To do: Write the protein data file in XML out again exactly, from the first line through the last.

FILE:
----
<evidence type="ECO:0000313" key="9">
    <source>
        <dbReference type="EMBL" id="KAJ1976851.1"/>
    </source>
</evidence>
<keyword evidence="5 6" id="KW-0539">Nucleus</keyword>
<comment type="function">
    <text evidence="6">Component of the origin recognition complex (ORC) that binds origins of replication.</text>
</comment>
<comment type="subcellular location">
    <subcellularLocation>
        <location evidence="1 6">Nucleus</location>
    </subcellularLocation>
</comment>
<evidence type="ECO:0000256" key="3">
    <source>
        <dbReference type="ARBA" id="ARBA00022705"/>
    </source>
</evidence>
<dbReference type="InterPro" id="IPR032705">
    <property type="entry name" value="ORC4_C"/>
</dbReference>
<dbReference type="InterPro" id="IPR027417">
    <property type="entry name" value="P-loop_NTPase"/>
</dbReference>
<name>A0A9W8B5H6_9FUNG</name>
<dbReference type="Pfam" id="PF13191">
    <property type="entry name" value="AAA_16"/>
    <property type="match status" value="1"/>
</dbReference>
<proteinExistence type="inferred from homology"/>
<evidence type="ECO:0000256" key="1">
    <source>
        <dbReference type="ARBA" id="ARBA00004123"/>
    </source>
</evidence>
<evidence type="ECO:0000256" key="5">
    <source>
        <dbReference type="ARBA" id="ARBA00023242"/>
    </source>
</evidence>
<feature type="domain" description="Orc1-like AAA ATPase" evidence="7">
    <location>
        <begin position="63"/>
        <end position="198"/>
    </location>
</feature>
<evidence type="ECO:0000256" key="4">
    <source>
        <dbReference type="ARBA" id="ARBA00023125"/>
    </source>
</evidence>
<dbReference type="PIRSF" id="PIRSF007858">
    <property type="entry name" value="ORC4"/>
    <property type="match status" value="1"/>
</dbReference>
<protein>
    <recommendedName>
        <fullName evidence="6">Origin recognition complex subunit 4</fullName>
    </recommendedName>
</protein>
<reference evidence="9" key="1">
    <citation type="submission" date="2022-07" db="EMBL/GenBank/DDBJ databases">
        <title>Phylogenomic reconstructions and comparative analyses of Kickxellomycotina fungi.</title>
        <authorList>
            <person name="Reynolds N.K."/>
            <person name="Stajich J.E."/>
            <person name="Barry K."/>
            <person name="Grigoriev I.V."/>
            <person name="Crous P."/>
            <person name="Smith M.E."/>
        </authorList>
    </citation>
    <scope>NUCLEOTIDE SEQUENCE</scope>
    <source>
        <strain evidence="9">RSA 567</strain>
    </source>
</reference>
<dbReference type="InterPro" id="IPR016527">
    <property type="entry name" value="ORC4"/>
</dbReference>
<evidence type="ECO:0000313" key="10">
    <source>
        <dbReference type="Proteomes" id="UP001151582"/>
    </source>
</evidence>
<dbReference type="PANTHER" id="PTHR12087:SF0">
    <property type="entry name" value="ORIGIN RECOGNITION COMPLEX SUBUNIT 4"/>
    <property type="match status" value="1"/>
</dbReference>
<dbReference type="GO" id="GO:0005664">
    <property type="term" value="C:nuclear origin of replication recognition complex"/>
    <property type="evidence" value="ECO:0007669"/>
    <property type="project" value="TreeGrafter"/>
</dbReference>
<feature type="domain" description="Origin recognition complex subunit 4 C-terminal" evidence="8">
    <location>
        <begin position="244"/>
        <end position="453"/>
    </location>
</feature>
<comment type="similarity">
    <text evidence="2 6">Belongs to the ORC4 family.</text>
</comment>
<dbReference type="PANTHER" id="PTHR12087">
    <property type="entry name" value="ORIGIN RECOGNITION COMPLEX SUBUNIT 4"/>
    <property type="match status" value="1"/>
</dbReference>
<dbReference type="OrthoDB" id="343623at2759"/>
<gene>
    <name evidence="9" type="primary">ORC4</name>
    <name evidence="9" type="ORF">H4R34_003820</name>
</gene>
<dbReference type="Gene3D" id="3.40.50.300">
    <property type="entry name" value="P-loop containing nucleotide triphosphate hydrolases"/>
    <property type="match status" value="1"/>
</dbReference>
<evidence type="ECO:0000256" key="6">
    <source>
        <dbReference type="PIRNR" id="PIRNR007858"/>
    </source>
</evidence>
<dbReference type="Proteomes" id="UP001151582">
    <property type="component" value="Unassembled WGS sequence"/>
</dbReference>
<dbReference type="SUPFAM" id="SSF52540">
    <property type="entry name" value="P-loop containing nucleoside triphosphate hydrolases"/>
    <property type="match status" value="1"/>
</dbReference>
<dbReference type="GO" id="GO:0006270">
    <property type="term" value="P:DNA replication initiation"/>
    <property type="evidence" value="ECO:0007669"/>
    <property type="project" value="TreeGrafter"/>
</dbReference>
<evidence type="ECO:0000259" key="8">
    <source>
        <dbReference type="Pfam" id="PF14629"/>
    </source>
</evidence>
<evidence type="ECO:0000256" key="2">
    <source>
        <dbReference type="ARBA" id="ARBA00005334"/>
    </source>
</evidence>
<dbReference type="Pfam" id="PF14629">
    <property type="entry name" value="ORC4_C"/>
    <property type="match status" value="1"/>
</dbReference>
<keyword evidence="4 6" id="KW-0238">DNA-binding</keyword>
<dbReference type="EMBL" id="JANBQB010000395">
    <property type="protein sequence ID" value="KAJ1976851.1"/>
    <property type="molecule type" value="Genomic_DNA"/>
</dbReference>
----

<evidence type="ECO:0000313" key="9">
    <source>
        <dbReference type="EMBL" id="KAJ1976851.1"/>
    </source>
</evidence>
<keyword evidence="5 6" id="KW-0539">Nucleus</keyword>
<comment type="function">
    <text evidence="6">Component of the origin recognition complex (ORC) that binds origins of replication.</text>
</comment>
<comment type="subcellular location">
    <subcellularLocation>
        <location evidence="1 6">Nucleus</location>
    </subcellularLocation>
</comment>
<evidence type="ECO:0000256" key="3">
    <source>
        <dbReference type="ARBA" id="ARBA00022705"/>
    </source>
</evidence>
<dbReference type="InterPro" id="IPR032705">
    <property type="entry name" value="ORC4_C"/>
</dbReference>
<dbReference type="InterPro" id="IPR027417">
    <property type="entry name" value="P-loop_NTPase"/>
</dbReference>
<name>A0A9W8B5H6_9FUNG</name>
<dbReference type="Pfam" id="PF13191">
    <property type="entry name" value="AAA_16"/>
    <property type="match status" value="1"/>
</dbReference>
<proteinExistence type="inferred from homology"/>
<evidence type="ECO:0000256" key="1">
    <source>
        <dbReference type="ARBA" id="ARBA00004123"/>
    </source>
</evidence>
<evidence type="ECO:0000256" key="5">
    <source>
        <dbReference type="ARBA" id="ARBA00023242"/>
    </source>
</evidence>
<feature type="domain" description="Orc1-like AAA ATPase" evidence="7">
    <location>
        <begin position="63"/>
        <end position="198"/>
    </location>
</feature>
<evidence type="ECO:0000256" key="4">
    <source>
        <dbReference type="ARBA" id="ARBA00023125"/>
    </source>
</evidence>
<dbReference type="PIRSF" id="PIRSF007858">
    <property type="entry name" value="ORC4"/>
    <property type="match status" value="1"/>
</dbReference>
<protein>
    <recommendedName>
        <fullName evidence="6">Origin recognition complex subunit 4</fullName>
    </recommendedName>
</protein>
<reference evidence="9" key="1">
    <citation type="submission" date="2022-07" db="EMBL/GenBank/DDBJ databases">
        <title>Phylogenomic reconstructions and comparative analyses of Kickxellomycotina fungi.</title>
        <authorList>
            <person name="Reynolds N.K."/>
            <person name="Stajich J.E."/>
            <person name="Barry K."/>
            <person name="Grigoriev I.V."/>
            <person name="Crous P."/>
            <person name="Smith M.E."/>
        </authorList>
    </citation>
    <scope>NUCLEOTIDE SEQUENCE</scope>
    <source>
        <strain evidence="9">RSA 567</strain>
    </source>
</reference>
<dbReference type="InterPro" id="IPR016527">
    <property type="entry name" value="ORC4"/>
</dbReference>
<evidence type="ECO:0000313" key="10">
    <source>
        <dbReference type="Proteomes" id="UP001151582"/>
    </source>
</evidence>
<dbReference type="PANTHER" id="PTHR12087:SF0">
    <property type="entry name" value="ORIGIN RECOGNITION COMPLEX SUBUNIT 4"/>
    <property type="match status" value="1"/>
</dbReference>
<dbReference type="GO" id="GO:0005664">
    <property type="term" value="C:nuclear origin of replication recognition complex"/>
    <property type="evidence" value="ECO:0007669"/>
    <property type="project" value="TreeGrafter"/>
</dbReference>
<feature type="domain" description="Origin recognition complex subunit 4 C-terminal" evidence="8">
    <location>
        <begin position="244"/>
        <end position="453"/>
    </location>
</feature>
<comment type="similarity">
    <text evidence="2 6">Belongs to the ORC4 family.</text>
</comment>
<dbReference type="PANTHER" id="PTHR12087">
    <property type="entry name" value="ORIGIN RECOGNITION COMPLEX SUBUNIT 4"/>
    <property type="match status" value="1"/>
</dbReference>
<dbReference type="OrthoDB" id="343623at2759"/>
<gene>
    <name evidence="9" type="primary">ORC4</name>
    <name evidence="9" type="ORF">H4R34_003820</name>
</gene>
<dbReference type="Gene3D" id="3.40.50.300">
    <property type="entry name" value="P-loop containing nucleotide triphosphate hydrolases"/>
    <property type="match status" value="1"/>
</dbReference>
<evidence type="ECO:0000256" key="6">
    <source>
        <dbReference type="PIRNR" id="PIRNR007858"/>
    </source>
</evidence>
<dbReference type="Proteomes" id="UP001151582">
    <property type="component" value="Unassembled WGS sequence"/>
</dbReference>
<dbReference type="SUPFAM" id="SSF52540">
    <property type="entry name" value="P-loop containing nucleoside triphosphate hydrolases"/>
    <property type="match status" value="1"/>
</dbReference>
<dbReference type="GO" id="GO:0006270">
    <property type="term" value="P:DNA replication initiation"/>
    <property type="evidence" value="ECO:0007669"/>
    <property type="project" value="TreeGrafter"/>
</dbReference>
<evidence type="ECO:0000259" key="8">
    <source>
        <dbReference type="Pfam" id="PF14629"/>
    </source>
</evidence>
<evidence type="ECO:0000256" key="2">
    <source>
        <dbReference type="ARBA" id="ARBA00005334"/>
    </source>
</evidence>
<dbReference type="Pfam" id="PF14629">
    <property type="entry name" value="ORC4_C"/>
    <property type="match status" value="1"/>
</dbReference>
<keyword evidence="4 6" id="KW-0238">DNA-binding</keyword>
<dbReference type="EMBL" id="JANBQB010000395">
    <property type="protein sequence ID" value="KAJ1976851.1"/>
    <property type="molecule type" value="Genomic_DNA"/>
</dbReference>